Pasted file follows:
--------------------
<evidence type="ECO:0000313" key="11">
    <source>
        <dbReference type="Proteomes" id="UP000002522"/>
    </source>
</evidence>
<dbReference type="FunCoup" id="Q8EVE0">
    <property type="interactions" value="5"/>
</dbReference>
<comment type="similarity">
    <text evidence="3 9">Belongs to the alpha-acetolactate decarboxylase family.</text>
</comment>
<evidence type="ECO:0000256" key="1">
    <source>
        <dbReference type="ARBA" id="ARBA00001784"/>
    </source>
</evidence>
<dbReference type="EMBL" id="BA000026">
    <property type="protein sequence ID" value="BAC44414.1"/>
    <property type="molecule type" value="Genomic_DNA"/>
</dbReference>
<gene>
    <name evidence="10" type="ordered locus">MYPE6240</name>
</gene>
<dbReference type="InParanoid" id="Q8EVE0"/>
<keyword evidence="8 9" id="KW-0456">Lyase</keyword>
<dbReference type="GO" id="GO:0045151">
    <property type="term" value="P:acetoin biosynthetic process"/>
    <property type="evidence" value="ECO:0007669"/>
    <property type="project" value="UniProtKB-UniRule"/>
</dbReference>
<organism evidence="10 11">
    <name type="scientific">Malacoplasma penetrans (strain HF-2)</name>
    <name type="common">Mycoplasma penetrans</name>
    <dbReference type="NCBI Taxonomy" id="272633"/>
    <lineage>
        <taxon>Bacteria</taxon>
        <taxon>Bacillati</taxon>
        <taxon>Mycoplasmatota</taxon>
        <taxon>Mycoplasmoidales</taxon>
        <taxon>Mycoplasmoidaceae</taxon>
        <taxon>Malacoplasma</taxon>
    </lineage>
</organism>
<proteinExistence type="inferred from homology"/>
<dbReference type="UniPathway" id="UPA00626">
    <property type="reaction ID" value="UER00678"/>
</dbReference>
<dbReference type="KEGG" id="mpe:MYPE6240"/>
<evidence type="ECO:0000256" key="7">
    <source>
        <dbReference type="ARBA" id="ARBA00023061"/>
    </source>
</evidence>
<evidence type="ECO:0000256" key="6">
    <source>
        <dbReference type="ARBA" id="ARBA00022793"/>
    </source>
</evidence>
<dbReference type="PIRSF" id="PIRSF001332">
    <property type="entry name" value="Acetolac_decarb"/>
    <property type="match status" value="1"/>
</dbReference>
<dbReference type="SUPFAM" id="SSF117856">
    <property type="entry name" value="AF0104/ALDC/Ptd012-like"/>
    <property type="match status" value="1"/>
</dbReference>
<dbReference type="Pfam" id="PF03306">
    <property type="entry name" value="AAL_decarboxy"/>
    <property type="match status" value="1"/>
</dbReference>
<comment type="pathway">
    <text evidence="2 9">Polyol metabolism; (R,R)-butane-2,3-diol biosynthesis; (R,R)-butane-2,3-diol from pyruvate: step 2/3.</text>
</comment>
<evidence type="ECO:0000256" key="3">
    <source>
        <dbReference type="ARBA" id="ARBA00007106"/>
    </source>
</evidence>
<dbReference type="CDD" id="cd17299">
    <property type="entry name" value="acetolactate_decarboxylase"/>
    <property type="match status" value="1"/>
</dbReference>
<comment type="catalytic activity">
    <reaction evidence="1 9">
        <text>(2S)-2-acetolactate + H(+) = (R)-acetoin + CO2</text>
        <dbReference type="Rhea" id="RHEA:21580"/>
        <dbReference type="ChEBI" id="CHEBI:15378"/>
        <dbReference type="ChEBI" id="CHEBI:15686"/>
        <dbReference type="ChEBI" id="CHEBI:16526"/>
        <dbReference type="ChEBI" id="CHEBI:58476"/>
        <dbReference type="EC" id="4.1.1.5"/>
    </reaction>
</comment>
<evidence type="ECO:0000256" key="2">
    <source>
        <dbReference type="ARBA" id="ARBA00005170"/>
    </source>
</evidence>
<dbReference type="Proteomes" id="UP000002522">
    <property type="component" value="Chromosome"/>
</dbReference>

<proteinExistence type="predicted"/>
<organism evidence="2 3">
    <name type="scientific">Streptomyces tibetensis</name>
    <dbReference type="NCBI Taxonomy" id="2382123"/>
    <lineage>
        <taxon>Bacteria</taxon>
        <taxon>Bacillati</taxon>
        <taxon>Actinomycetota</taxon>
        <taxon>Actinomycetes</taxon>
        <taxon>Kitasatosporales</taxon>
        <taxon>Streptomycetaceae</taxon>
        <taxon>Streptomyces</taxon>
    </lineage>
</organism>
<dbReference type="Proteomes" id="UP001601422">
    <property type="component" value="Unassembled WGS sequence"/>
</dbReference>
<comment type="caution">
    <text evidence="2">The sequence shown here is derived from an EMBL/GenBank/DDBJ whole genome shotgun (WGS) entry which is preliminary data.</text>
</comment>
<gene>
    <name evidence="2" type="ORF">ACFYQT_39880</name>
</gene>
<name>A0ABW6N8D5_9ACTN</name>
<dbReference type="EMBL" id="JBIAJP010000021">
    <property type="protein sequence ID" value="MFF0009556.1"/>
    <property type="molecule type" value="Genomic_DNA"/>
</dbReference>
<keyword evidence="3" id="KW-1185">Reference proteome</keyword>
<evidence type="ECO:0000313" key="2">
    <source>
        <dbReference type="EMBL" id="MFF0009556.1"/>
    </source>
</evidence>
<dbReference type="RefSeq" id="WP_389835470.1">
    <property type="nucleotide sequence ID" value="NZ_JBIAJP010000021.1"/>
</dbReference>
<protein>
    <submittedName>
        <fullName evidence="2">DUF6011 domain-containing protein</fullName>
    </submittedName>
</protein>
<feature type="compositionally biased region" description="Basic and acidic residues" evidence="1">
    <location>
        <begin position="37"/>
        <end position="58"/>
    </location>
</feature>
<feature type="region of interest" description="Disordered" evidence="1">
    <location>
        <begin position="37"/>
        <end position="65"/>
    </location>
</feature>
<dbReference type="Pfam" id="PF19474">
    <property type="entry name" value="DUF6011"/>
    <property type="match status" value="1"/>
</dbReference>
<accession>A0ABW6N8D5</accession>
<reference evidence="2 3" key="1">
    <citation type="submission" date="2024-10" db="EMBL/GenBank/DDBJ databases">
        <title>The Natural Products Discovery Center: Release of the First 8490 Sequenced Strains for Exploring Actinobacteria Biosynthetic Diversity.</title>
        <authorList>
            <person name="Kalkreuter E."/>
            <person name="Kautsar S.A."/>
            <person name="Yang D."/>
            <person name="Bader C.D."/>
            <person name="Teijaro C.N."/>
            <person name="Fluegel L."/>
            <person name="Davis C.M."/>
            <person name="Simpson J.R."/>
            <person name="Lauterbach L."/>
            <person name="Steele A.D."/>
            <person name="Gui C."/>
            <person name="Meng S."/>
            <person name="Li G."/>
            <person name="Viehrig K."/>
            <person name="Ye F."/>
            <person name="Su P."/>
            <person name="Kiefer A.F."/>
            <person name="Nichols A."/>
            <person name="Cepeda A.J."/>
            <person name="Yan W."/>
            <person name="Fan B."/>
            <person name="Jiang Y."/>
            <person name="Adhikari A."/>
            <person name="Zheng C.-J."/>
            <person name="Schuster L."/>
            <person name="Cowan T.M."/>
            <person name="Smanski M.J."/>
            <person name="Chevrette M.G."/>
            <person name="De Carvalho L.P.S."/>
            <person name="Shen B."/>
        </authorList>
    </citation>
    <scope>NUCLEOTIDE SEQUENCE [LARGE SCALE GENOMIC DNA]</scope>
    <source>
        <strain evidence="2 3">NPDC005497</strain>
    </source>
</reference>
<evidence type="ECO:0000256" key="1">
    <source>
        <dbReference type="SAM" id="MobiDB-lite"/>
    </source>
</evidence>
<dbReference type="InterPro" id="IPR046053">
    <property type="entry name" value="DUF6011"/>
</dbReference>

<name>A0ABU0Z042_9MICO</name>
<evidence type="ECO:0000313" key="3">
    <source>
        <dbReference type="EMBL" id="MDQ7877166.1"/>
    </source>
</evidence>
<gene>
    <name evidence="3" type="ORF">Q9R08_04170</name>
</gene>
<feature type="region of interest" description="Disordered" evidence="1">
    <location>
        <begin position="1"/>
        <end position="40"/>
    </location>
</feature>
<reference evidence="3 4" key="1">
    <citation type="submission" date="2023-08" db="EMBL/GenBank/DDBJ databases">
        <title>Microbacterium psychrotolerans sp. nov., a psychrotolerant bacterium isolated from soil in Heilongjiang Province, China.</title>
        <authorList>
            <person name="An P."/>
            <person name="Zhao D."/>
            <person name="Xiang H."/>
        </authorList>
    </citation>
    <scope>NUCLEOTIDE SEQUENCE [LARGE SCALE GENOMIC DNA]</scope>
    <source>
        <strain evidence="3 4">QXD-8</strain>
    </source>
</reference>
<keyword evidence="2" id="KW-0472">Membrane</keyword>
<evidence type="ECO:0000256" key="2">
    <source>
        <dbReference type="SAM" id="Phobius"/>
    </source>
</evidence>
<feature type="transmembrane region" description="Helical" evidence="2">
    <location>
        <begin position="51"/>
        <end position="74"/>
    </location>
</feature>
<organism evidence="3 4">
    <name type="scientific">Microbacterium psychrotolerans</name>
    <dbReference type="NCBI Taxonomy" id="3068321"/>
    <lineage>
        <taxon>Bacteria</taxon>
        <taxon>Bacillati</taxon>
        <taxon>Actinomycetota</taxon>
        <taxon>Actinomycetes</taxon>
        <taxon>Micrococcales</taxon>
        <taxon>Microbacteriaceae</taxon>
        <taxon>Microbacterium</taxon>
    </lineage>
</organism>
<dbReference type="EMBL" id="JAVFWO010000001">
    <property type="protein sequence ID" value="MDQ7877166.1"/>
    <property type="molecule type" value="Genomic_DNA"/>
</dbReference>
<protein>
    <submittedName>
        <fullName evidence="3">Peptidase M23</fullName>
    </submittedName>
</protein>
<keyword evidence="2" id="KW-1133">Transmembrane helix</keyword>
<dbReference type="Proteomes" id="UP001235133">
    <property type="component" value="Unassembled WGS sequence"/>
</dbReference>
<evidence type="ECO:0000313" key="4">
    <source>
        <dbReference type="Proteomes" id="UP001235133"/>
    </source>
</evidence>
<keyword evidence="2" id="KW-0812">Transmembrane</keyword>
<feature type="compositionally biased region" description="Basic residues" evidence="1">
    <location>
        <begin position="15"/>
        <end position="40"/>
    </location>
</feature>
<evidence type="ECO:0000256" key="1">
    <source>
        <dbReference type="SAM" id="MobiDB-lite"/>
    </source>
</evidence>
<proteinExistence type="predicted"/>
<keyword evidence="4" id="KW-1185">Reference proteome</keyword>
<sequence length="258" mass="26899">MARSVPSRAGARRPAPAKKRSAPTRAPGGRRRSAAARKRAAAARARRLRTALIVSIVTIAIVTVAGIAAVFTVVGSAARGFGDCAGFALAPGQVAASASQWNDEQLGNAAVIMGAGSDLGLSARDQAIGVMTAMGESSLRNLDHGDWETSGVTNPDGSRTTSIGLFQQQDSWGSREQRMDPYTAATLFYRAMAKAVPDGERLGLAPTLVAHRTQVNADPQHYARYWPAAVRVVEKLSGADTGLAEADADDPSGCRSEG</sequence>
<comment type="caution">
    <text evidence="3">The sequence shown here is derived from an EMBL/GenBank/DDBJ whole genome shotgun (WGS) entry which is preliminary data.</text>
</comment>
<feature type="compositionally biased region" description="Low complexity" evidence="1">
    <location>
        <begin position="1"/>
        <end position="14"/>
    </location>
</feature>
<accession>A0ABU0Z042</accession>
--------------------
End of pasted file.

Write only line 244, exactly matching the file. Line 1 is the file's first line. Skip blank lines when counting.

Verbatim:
</evidence>